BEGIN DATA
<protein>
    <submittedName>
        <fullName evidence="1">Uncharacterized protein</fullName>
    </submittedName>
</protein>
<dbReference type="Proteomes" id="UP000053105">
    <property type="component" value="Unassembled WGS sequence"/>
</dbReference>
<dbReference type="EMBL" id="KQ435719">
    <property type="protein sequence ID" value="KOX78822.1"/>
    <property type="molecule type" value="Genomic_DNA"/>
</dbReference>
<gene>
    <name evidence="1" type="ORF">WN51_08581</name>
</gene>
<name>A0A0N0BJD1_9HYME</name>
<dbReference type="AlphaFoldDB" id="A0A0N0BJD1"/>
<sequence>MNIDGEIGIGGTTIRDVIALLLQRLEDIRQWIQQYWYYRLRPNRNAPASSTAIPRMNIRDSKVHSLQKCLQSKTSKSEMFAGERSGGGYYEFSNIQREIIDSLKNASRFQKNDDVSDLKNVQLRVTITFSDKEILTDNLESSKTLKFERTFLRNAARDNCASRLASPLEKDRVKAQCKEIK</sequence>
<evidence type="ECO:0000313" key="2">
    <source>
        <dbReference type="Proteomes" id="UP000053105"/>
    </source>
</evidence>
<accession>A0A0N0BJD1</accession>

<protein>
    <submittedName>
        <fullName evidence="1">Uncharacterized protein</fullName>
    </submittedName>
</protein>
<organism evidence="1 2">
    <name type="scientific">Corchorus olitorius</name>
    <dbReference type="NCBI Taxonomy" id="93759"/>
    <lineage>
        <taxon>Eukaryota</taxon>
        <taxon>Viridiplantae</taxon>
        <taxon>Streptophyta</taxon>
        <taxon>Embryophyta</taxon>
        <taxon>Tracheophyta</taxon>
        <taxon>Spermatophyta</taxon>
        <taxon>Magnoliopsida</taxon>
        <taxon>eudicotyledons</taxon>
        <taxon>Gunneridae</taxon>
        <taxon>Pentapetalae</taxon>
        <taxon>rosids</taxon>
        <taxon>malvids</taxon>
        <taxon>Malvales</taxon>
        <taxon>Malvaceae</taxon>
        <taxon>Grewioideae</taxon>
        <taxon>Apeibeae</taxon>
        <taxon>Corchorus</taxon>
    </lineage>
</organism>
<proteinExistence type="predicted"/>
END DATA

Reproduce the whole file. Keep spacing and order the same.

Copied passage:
<protein>
    <submittedName>
        <fullName evidence="1">Uncharacterized protein</fullName>
    </submittedName>
</protein>
<dbReference type="Proteomes" id="UP000053105">
    <property type="component" value="Unassembled WGS sequence"/>
</dbReference>
<dbReference type="EMBL" id="KQ435719">
    <property type="protein sequence ID" value="KOX78822.1"/>
    <property type="molecule type" value="Genomic_DNA"/>
</dbReference>
<gene>
    <name evidence="1" type="ORF">WN51_08581</name>
</gene>
<name>A0A0N0BJD1_9HYME</name>
<dbReference type="AlphaFoldDB" id="A0A0N0BJD1"/>
<sequence>MNIDGEIGIGGTTIRDVIALLLQRLEDIRQWIQQYWYYRLRPNRNAPASSTAIPRMNIRDSKVHSLQKCLQSKTSKSEMFAGERSGGGYYEFSNIQREIIDSLKNASRFQKNDDVSDLKNVQLRVTITFSDKEILTDNLESSKTLKFERTFLRNAARDNCASRLASPLEKDRVKAQCKEIK</sequence>
<evidence type="ECO:0000313" key="2">
    <source>
        <dbReference type="Proteomes" id="UP000053105"/>
    </source>
</evidence>
<accession>A0A0N0BJD1</accession>

<protein>
    <submittedName>
        <fullName evidence="1">Uncharacterized protein</fullName>
    </submittedName>
</protein>
<organism evidence="1 2">
    <name type="scientific">Corchorus olitorius</name>
    <dbReference type="NCBI Taxonomy" id="93759"/>
    <lineage>
        <taxon>Eukaryota</taxon>
        <taxon>Viridiplantae</taxon>
        <taxon>Streptophyta</taxon>
        <taxon>Embryophyta</taxon>
        <taxon>Tracheophyta</taxon>
        <taxon>Spermatophyta</taxon>
        <taxon>Magnoliopsida</taxon>
        <taxon>eudicotyledons</taxon>
        <taxon>Gunneridae</taxon>
        <taxon>Pentapetalae</taxon>
        <taxon>rosids</taxon>
        <taxon>malvids</taxon>
        <taxon>Malvales</taxon>
        <taxon>Malvaceae</taxon>
        <taxon>Grewioideae</taxon>
        <taxon>Apeibeae</taxon>
        <taxon>Corchorus</taxon>
    </lineage>
</organism>
<proteinExistence type="predicted"/>